How Data Discovery Tools Influence Business Users' BI Product Buying Process
Until recently enterprises were often frustrated with the lack of a significant tool for gaining relevant insights from the large datasets at their disposition. The existing Business Intelligence (BI) solutions were squandering the company’s resources, both money as well as time, though they had been packed with so many capabilities. Then came a new set of tools for data discovery which brought a new wave in the field of data analytics for enterprises. Data discovery tools soon became enterprise favorites as it had its own intuitive features as well as new ones borrowed from the legacy BI solutions. With data discovery tools, enterprises gained insights, much faster and more relevant, in addition to attaining better decision making abilities through predictive analytics. Following are the most essential elements of data discovery that influences the current BI buying process for business users.
Data Discovery Tools: Search Based
Data discovery tools allow users to analyze structured and unstructured data via queries through text. Data discovery, more often than not, is designed for displaying quantitative data, but with the advent of search tools, their application now extends to qualitative data as well. In addition, search tools employ modeling and storing data which reduces enterprises’ dependence on traditional BI. Moreover, with the entry of data visualization tools users can now search both quantitative data as well as qualitative data via text or through visualizations.
Data Visualization Tools
As mentioned earlier, data visualization has given a new paradigm shift for data discovery applications. Data visualization tools enable users to “visualize” data in different forms other than the usual spreadsheets, reports, or tables. Also, it allows users to alter images, colors, and brightness; thereby enabling them to interpret patterns hidden within datasets, faster and better.
Dashboards are a type of visualization tool, but are usually considered distinct from regular data visualization as they perform diverse functionalities. Dashboards display different sources and forms of data, while data visualization tools are used for exploration and in detecting latest trends. Moreover, dashboards are much more suited for real time data monitoring as it shows data in easy ways than visualization tools.
In addition, the arrival of GPS technologies along with the mobile wave has led to the introduction of “geospatial technologies” in visualization. Businesses can leverage this technology for improving their field sales through mobile employees.
Data Mashup Capabilities
Data discovery vendors are now integrating data mashup capabilities into their products which allow users to augment their analytics as well as business intelligence. Data mashup capabilities also help businesses in pin-pointing the required bit of data rather than chopping down the entire forest for it. Furthermore, data mashup refines business intelligence through predictive analytics by finding and combining data from different or disparate sources. This feature enables enterprises to generate value from unlikely and unexpected venues.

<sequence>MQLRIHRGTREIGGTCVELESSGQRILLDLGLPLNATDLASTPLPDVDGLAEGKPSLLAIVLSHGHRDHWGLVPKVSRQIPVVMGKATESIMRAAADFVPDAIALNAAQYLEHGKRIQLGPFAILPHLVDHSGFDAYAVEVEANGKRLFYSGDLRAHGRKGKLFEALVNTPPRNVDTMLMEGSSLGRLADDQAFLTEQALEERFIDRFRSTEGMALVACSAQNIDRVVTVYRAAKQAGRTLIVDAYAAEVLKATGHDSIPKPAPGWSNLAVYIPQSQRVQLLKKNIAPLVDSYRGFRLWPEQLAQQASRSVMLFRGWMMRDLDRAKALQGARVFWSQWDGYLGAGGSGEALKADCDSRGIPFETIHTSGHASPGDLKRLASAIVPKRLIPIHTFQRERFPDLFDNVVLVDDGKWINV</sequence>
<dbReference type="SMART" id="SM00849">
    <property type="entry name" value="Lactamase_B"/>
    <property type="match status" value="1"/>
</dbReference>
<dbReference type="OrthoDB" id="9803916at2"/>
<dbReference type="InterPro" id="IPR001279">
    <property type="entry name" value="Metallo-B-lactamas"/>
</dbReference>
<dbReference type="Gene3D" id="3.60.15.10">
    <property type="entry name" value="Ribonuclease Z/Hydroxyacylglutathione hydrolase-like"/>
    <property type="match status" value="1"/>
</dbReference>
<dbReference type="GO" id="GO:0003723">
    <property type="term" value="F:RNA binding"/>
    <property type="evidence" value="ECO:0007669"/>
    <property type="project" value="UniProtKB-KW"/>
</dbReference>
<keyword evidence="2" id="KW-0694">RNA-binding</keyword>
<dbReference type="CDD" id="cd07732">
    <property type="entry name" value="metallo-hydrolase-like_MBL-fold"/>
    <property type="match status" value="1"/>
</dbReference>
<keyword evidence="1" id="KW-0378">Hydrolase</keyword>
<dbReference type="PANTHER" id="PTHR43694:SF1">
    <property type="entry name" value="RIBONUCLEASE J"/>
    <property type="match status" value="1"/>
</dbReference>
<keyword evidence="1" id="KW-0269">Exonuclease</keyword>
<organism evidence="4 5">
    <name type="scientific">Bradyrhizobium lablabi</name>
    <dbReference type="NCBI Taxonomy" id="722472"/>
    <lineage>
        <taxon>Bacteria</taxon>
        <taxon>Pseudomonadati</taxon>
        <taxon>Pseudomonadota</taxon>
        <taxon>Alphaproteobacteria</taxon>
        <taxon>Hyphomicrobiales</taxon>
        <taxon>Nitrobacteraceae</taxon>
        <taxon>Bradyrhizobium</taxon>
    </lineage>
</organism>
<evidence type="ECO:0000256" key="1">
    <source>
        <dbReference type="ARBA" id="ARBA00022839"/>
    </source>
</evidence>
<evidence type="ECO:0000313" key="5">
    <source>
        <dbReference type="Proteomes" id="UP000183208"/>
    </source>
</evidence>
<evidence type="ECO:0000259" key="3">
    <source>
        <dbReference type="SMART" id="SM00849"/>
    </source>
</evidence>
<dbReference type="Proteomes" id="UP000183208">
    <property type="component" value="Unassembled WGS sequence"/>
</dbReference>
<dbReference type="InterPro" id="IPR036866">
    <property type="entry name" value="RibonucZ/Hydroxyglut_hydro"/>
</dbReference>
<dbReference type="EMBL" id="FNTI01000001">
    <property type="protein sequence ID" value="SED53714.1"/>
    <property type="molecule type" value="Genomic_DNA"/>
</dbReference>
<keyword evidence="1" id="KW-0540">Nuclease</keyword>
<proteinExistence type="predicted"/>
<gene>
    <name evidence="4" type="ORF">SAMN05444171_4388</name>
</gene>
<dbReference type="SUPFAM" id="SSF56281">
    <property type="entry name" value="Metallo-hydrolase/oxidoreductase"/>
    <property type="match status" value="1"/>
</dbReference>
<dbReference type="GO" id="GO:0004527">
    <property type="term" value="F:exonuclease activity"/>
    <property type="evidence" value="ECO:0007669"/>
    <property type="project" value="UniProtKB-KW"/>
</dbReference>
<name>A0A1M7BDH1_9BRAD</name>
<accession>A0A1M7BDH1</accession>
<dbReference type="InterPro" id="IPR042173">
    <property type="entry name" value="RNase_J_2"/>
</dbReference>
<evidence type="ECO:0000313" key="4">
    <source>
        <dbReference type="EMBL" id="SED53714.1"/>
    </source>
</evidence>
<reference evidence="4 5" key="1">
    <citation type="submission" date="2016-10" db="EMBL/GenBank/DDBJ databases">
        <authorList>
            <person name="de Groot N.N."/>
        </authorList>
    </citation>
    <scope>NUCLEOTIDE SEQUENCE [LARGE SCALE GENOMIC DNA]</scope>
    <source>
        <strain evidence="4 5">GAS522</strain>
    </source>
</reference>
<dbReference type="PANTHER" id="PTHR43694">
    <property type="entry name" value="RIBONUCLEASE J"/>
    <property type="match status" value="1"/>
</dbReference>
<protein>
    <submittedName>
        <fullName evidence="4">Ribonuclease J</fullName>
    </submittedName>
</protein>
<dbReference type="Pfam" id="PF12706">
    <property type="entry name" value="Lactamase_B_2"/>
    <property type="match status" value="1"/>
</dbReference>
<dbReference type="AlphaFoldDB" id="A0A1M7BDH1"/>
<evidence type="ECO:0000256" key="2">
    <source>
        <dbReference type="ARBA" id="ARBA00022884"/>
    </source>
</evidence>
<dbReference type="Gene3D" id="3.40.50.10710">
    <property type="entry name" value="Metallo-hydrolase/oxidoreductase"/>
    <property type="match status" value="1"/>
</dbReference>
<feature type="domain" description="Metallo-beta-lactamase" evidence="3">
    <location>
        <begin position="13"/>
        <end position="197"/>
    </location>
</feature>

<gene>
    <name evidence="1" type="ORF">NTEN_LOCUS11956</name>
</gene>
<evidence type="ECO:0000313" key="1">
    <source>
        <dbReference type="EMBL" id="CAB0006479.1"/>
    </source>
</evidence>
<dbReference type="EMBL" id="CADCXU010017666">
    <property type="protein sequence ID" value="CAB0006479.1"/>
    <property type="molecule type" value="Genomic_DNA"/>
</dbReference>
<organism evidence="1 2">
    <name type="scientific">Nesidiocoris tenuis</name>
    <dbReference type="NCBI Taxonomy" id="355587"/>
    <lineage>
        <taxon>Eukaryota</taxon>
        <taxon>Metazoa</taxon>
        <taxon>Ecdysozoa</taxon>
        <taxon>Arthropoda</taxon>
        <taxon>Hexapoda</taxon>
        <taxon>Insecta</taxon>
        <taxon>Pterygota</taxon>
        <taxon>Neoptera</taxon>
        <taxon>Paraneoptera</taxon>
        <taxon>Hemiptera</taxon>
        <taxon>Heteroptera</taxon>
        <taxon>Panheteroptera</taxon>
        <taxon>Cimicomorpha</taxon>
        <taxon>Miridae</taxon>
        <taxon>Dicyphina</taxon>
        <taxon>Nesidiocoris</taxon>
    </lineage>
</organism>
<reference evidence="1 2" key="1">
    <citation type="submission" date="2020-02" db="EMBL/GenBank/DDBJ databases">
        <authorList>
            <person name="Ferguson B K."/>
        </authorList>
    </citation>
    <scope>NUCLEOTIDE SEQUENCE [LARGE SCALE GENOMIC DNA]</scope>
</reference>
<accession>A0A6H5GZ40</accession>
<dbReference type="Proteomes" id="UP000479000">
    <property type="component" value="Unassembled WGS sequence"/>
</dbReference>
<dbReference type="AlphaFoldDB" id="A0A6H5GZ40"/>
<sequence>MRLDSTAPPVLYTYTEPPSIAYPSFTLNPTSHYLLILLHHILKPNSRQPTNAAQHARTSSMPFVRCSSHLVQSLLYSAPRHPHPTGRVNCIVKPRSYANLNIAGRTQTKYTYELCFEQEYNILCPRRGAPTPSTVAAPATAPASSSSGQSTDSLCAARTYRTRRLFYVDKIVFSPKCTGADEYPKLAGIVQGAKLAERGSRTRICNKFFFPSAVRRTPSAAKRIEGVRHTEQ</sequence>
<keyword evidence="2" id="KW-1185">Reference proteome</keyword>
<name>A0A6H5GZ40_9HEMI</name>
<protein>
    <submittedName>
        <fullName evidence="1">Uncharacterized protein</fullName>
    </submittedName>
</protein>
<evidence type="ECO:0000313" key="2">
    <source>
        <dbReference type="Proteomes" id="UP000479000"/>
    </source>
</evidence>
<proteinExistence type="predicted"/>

Like both data visualization and data mashup, in-memory analytics has now become a core feature in data discovery tools. Typically, information in business intelligence in stored upon physical disks while in-memory analytics stores information, datasets or queries, in the RAM.
According to Gartner, “In-memory computing (IMC) is an emerging paradigm that enables user organizations to develop applications that run queries on very large datasets or perform complex transactions at least one order of magnitude faster – and in a more scalable way – than when using conventional architectures.”
In-memory analytics is now possible because of the emergence of 64-bit architectures. Compared with 32-bit architectures, 64-bit architectures can deal with more memory resources as well as bulkier files. With this feature enterprises can now process large datasets in much lesser time than it took in traditional physical disk-based analytics.
The line between data discovery applications and BI is getting more blurred, with every passing day. Moreover, with the arrival of new features like data mashup and in-memory analytics, enterprises are entering a new of dawn of predictive analytics, leaving behind their traditional analytical techniques. Enterprises have always faced problems on gaining relevant insights, though there were a number of analytical tools available. These tools used complex models which in turn resulted in IT backlogs and more obstacles than insights. However, with the latest data discovery tools in hand, securing insights doesn’t seem much of a problem.
By James Seevers, CIO & GM, Toyoda Gosei
By Bill Krivoshik, SVP & CIO, Time Warner Inc.
By Gregory Morrison, SVP & CIO, Cox Enterprises
By Alberto Ruocco, CIO, American Electric Power
By Bruce. D. Smith, SVP & CIO, Information Systems, Advocate...
By Adrian Mebane, VP-Global Ethics & Compliance, The Hershey...
By Graham Welch, Director-Cisco Security, Cisco
By Michael Watkins, Senior Product Director, Global Knowledge
By Bernd Schlotter, President of Services, Unify
By Patrick Hale, CIO, VITAS Healthcare
By Steve Bein, VP-GIS, Michael Baker International
By Jason Alan Snyder, CTO, Momentum Worldwide
By Mike Morris, CIO, Legends
By Louis Carr, Jr., CIO, Clark County
By Bill Dow, SVP and General Manager of Business Solutions,...
By Jim Whitehurst, CEO, Red Hat
By Darren Cockrel, CIO, Coyote Logistics, a UPS Company...
By Nathan Johnson, SVP and CIO, Werner Enterprises [NASDAQ:...
By David Tamayo, CIO, DCS Corporation
By Neil Hampshire, CIO, ModusLink Global Solutions, Inc....